After hitting near decade highs in March last year within a stone’s throw of $100,000 per tonne, cobalt prices fell off a cliff.
Glencore’s decision in August to mothball the world’s largest cobalt mine breathed new life into the market, but so far the response has been relatively muted with the metal stuck in the mid-$30,000s.
While cobalt metal prices on the LME aren’t moving, Benchmark Mineral Intelligence’s October cobalt price assessment shows sulphate prices gaining 2.3% month on month and more significantly, hydroxide (typically containing 20-40% cobalt) prices jumping 9.2%.
Ahead of Glencore’s move, the Benchmark cobalt hydroxide price was assessed at $17,050 per tonne. October’s assessment of $26,400 per tonne means prices have appreciated by more than 50% since then.
Imports of hydroxide and concentrates rose 28% during the third quarter, compared to the June quarter.
At first blush the report seems like unalloyed good news for cobalt bulls, but the battery metals benchmark pricing firm cautions that the better pricing environment wasn’t a “fundamental uptick, but “largely a reflection of improved average metal pricing (an important factor in determining the hydroxide price) rather than increased market demand.”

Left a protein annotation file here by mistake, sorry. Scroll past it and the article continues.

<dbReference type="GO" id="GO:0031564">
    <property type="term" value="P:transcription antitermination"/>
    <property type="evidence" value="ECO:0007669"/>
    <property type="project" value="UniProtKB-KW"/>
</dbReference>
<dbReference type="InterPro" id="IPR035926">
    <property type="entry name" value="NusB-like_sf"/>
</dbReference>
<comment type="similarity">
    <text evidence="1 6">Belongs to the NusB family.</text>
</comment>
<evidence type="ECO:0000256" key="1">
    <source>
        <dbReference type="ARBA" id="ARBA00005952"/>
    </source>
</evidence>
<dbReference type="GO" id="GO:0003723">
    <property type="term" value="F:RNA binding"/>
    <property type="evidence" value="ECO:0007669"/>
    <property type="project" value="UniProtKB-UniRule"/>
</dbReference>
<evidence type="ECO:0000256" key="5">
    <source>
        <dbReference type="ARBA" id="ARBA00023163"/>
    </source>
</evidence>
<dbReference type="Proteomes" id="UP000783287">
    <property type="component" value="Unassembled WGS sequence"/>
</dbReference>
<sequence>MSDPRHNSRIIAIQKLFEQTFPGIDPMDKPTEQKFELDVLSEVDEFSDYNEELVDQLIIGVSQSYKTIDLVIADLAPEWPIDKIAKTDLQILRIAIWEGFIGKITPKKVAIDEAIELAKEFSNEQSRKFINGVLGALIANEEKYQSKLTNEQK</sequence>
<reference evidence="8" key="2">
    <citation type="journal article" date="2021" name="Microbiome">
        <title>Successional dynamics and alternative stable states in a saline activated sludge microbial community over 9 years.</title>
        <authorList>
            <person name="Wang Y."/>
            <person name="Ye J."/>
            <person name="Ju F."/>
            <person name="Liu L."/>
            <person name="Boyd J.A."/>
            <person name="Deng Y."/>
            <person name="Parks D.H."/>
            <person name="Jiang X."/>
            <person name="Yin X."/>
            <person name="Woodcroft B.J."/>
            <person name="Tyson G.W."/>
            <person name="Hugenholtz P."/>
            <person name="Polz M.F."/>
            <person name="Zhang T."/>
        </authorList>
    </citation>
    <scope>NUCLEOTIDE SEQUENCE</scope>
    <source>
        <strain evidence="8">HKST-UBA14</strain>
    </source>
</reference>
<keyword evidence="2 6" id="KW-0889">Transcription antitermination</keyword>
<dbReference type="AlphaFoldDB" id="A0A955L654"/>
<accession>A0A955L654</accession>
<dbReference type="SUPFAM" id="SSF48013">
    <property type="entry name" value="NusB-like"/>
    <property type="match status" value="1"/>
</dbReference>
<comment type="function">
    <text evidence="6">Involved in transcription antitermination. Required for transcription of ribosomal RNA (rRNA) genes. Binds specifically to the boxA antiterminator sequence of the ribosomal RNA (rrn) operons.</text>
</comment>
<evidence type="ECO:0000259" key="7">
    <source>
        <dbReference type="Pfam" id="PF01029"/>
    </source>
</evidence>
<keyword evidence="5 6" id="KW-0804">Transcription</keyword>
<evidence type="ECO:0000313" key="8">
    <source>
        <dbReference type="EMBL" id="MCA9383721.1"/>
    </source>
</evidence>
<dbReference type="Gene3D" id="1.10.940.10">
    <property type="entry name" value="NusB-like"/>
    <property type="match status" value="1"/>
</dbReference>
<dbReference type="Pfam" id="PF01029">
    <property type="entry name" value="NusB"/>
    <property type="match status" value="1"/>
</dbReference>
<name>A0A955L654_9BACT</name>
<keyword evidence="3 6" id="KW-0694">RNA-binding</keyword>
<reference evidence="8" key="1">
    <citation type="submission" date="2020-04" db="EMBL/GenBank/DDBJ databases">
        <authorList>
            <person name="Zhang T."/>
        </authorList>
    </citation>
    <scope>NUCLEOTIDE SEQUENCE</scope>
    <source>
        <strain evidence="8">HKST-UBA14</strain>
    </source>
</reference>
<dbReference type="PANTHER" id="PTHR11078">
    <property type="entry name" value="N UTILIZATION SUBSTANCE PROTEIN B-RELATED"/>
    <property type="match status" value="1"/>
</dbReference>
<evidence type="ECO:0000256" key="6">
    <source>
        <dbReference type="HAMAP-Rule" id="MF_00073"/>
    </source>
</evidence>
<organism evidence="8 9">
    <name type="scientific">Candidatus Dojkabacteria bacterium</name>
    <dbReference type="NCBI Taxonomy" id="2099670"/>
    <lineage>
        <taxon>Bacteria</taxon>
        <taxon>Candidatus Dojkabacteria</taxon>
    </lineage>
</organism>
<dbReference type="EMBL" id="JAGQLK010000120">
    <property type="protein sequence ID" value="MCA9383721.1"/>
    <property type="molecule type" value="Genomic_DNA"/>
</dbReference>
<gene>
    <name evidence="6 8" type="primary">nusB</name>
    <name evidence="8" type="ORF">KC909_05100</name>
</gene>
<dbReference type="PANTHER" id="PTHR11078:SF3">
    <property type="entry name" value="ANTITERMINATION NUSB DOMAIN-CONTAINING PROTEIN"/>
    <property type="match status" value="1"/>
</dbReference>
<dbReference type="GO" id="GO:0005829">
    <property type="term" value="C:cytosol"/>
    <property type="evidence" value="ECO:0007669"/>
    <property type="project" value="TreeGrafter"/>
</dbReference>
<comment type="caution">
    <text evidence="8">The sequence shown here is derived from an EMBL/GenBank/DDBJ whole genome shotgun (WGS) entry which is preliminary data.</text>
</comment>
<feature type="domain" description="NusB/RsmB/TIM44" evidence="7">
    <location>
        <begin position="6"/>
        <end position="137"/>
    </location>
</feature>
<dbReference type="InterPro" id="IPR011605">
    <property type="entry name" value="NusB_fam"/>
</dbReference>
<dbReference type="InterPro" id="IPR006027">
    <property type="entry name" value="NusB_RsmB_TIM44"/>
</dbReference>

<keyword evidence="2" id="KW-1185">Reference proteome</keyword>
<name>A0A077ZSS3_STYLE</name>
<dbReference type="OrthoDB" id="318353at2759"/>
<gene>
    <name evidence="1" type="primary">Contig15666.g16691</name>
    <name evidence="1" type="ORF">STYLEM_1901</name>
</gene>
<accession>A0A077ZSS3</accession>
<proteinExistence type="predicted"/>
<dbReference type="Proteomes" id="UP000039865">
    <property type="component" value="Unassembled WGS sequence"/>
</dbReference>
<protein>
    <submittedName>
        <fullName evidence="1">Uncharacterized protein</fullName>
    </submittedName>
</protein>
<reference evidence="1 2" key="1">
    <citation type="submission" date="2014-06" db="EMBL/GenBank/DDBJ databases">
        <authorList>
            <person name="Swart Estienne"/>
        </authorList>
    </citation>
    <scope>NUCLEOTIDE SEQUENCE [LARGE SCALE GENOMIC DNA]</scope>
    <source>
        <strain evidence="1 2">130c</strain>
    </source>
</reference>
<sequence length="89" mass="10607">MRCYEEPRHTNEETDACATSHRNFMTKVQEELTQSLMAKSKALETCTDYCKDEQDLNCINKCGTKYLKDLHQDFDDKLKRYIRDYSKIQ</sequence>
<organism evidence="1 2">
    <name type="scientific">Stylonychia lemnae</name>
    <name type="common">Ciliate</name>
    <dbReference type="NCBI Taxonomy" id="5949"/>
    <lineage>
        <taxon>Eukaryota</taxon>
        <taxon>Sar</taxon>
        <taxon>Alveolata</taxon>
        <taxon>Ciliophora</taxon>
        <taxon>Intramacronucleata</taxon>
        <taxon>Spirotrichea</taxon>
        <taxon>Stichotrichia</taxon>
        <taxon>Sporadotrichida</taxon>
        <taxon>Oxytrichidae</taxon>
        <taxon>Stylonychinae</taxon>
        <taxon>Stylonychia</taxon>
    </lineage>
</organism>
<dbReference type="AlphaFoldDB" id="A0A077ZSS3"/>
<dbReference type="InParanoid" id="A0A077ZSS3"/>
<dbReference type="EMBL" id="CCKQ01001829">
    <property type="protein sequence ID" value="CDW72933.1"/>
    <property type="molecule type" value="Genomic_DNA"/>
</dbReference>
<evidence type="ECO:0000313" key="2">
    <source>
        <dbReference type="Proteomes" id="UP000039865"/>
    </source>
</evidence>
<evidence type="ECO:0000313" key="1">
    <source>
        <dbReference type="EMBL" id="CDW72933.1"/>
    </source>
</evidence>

In October, Glencore (LON:GLEN) committed to sell about a quarter of its annual cobalt production over the next five years to Chinese battery manufacturer GEM. The Baar, Switzerland-based firm will sell at least 61,200 tonnes of cobalt hydroxide to GEM between 2020 and 2024.
Benchmark points out that this deal, alongside the supply agreement announced in May 2019 between Glencore and Begium’s Umicore “could lock up more than 85% of Glencore’s DRC cobalt production in 2020”:
Cobalt consumers looking to secure traceable hydroxide may struggle to find significant volume if they are not in either the GEM or Umicore supply chain already. Glencore is one of the few large-scale industrial producers in the DRC which can supply cobalt that is traceable and free from artisanal mining.
Intensifying scrutiny of the cobalt supply chain as a result of the dominance of the DRC (responsible for more than two-thirds of global output and the bulk of reserves) is favouring cobalt explorers in the rest of the world, with conflict-free cobalt attracting a price premium in the future a likely outcome.